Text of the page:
IN a step toward producing renewable engine fuels that are compatible with existing diesel fuel infrastructure, researchers report they can convert wet biowaste, such as swine manure and food scraps, into a fuel that can be blended with diesel and that shares diesel’s combustion efficiency and emissions profile.
The researchers report the findings in the journal Nature Sustainability.
“The demonstration that fuels produced from wet waste can be used in engines is a huge step forward for the development of sustainable liquid fuels,” said Brajendra K. Sharma, a research scientist with the Illinois Sustainable Technology Center at the University of Illinois’ Prairie Research Institute and a co-author of the study. Agricultural and biological engineering professor Yuanhui Zhang led the research. His former graduate student Wan-Ting (Grace) Chen is the first author of the paper and a professor at the University of Massachusetts, Lowell. Mechanical science and engineering professor Chia-Fon Lee and graduate student Timothy Lee led the engine tests.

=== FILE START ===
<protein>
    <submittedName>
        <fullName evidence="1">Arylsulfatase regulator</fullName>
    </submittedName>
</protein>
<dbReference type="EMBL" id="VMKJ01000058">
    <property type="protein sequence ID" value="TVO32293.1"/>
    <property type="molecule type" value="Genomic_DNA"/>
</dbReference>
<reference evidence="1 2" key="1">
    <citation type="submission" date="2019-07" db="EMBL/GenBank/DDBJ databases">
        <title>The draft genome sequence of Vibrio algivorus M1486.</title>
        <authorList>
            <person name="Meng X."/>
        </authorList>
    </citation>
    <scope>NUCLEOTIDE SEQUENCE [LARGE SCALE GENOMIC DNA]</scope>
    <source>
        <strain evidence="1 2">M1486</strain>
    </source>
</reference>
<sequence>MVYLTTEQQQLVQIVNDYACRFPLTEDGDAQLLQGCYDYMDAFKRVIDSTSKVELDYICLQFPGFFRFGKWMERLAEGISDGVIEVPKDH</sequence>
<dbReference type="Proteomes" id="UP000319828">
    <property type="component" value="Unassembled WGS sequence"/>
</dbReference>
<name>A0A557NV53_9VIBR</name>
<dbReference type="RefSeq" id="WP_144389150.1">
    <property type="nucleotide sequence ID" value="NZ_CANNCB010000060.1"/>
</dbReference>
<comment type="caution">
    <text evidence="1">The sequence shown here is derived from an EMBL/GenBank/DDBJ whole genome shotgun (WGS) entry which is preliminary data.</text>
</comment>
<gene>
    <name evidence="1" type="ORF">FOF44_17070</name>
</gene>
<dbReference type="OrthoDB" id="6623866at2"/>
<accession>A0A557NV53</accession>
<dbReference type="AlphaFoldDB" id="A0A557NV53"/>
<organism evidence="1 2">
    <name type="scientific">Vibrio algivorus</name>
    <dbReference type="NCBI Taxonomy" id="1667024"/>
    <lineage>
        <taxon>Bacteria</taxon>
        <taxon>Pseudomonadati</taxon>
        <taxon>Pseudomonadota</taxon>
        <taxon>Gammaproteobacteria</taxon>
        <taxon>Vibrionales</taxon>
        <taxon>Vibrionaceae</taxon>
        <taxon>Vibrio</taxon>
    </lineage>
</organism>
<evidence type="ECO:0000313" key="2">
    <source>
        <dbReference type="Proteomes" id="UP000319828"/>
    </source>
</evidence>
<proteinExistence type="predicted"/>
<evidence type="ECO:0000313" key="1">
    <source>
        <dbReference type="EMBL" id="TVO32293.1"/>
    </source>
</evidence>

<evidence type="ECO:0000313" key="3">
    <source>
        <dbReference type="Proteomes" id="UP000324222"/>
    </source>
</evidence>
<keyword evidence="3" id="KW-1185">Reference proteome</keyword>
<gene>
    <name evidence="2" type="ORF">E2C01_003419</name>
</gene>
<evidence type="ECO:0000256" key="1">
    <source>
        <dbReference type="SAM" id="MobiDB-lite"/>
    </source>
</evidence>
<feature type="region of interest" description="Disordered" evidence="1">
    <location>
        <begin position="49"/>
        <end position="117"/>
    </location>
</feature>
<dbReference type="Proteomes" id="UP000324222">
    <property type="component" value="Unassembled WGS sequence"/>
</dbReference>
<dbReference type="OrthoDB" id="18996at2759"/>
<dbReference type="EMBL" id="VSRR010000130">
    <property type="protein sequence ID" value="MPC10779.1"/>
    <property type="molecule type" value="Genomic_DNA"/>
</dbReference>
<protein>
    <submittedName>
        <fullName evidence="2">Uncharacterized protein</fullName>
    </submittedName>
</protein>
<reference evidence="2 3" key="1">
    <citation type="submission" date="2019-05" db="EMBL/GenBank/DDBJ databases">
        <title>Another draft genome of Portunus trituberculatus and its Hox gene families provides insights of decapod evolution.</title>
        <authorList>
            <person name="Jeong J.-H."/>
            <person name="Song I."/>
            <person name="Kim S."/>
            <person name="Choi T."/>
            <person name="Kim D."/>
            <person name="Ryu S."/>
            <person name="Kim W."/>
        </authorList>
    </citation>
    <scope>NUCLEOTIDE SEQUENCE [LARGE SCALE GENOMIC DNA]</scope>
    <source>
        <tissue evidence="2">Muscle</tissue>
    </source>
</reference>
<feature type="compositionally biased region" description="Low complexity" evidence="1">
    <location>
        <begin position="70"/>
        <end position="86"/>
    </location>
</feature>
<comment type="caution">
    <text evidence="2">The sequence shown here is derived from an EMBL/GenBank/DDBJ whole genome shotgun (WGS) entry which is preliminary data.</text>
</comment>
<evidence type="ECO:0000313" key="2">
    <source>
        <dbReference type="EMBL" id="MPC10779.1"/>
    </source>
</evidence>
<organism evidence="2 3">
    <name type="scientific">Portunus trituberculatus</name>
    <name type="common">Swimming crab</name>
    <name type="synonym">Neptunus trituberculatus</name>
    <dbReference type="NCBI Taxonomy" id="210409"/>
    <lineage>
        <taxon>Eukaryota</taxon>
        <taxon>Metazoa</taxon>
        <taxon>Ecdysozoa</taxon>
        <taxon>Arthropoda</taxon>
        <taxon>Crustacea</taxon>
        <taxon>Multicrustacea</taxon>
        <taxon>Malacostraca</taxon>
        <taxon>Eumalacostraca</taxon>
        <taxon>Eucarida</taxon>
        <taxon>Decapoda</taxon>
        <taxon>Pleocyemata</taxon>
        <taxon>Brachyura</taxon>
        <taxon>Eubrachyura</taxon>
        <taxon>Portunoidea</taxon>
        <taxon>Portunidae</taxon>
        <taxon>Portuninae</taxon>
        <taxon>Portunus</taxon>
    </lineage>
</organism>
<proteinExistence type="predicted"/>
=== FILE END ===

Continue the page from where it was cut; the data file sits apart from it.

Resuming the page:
“The United States annually produces 79 million dry tonnes of wet biowaste from food processing and animal production,” with more expected as urbanisation increases, the researchers wrote. One of the biggest hurdles to extracting energy from this waste is its water content. Drying it requires almost as much energy as can be extracted from it.